• Cat Pictures Please and Other Stories by Naomi Kritzer
  • The Child Goddess by Louise Marley
  • Exile by Lisa M. Bradley
  • The Goodall Mutiny by Gretchen Rix
  • Mindscape by Andrea Hairston

(6) MEET THE CAST. SciFiNow has packaged them in one post — The Twilight Zone teaser videos: meet the cast of the West End stage show”.

Reprising their highly praised performances from the Almeida run are Oliver Alvin-Wilson, Adrianna Bertola and Neil Haigh, who will be joined for the West End premiere by Alisha Bailey, Natasha J Barnes, Nicholas Karimi, Dan Crossley, Dyfan Dwyfor, Lauren O’Neill and Matthew Steer.

Here they are, talking about it…

(7) GET YOUR KICKS. Take a break and enjoy Genevieve Valentine’s lively and humorous “Red Carpet Rundown: The 2019 Oscars”.

Glenn Close. This is why some people who can reasonably expect a win still dress simply rather than go for something Fashiony; there’s no shame in seeming surprised you won, but the biggest shared glance-and-nod on this entire red carpet was Glenn Close dressing like the Oscar she was here to collect, and of course she was, because she had it in the bag, because she’d spent the entire red-carpet season in toned-down suits and gowns that looked extremely Career Oscar and reserved and dignified while she collected awards, and she threw it all out the window at the very last turn for this cape with four million beads (four MILLION beads!) to show up and get her statue, and then she didn’t get it.

(8) TODAY’S BIRTHDAYS.

[Compiled by Cat Eldridge.]

  • Born February 27, 1934 Van Williams. He teamed for one season with the late Bruce Lee as his partner Kato on The Green Hornet and three Batman cross-over episodes. He would voice President Lyndon B. Johnson on the Batman series, show up in an episode of Mission Impossible, do a one-off Quinn Martin’s Tales of the Unexpected and that’s it. (Died 2016.)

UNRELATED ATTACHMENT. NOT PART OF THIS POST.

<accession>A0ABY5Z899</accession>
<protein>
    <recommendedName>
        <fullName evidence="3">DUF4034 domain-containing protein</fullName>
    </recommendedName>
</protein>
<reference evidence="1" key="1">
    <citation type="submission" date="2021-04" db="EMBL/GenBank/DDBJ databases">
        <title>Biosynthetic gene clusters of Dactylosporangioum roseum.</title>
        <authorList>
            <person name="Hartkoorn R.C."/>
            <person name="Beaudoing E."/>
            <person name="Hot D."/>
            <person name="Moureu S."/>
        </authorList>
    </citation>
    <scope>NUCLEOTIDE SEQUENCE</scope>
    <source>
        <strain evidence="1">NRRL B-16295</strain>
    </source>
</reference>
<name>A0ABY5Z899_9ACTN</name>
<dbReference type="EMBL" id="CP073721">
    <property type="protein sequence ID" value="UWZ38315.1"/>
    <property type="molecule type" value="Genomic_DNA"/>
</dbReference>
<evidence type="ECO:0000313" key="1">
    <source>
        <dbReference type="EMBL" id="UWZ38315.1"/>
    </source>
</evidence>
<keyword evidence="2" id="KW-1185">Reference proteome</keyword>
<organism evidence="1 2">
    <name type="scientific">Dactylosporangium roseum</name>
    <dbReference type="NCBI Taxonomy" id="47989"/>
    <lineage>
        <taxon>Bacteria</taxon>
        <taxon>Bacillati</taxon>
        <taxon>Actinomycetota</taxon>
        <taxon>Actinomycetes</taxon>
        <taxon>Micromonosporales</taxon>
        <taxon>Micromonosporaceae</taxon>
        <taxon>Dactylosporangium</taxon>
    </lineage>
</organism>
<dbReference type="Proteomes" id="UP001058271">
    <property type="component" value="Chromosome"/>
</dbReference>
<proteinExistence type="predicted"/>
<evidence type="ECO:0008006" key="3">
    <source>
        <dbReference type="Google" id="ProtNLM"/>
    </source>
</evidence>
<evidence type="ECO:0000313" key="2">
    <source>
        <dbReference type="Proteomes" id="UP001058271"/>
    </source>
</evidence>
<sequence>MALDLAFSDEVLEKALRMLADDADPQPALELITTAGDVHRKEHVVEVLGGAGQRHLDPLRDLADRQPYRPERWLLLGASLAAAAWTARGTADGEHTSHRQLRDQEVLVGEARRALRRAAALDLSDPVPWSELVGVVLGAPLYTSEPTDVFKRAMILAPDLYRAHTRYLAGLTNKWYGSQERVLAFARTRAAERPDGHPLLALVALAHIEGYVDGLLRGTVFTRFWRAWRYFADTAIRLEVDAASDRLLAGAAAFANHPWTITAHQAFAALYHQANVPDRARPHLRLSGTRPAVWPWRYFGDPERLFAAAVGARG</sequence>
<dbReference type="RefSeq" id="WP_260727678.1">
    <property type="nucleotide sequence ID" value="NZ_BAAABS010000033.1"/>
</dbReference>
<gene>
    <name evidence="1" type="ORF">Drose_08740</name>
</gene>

• Born February 27, 1938 T.A. Waters. A professional magician and magic author. He appears not terribly well disguised as Sir Thomas Leseaux, an expert on theoretical magic as a character in Randall Garrett’s Lord Darcy fantasy series and in Michael Kurland’s The Unicorn Girl in which he also appears as Tom Waters. He himself wrote The Probability Pad which is a sequel to The Unicorn Girl. Together with Chester Anderson’s earlier The Butterfly Kid , they make up Greenwich Village trilogy. (Died 1998.)
  • Born February 27, 1944 Ken Grimwood. Another writer who died way too young, damn it.  Writer of several impressive genre novels including Breakthrough and Replay which I’ve encountered and Into the Deep and Elise which are listed in ISFDB but which I’m not familiar with. (Died 2003.)
  • Born February 27, 1957 Timothy Spall, 62. Before his more famous roles, he started off in late Sixties horror film Demon Dream as Peck Much later he’ll appear as Rosencrantz In Hamlet. And then we came to him as Mr. Poe in Lemony Snicket’s A Series of Unfortunate Events which I’ve yet to see. And of course he’s Peter Pettigrew, nicknamed Wormtail, in the Harry Potter franchise.  And yes, he’s done much, much more than that for genre roles, so do feel free to chastize me for not listing what you think is his best role.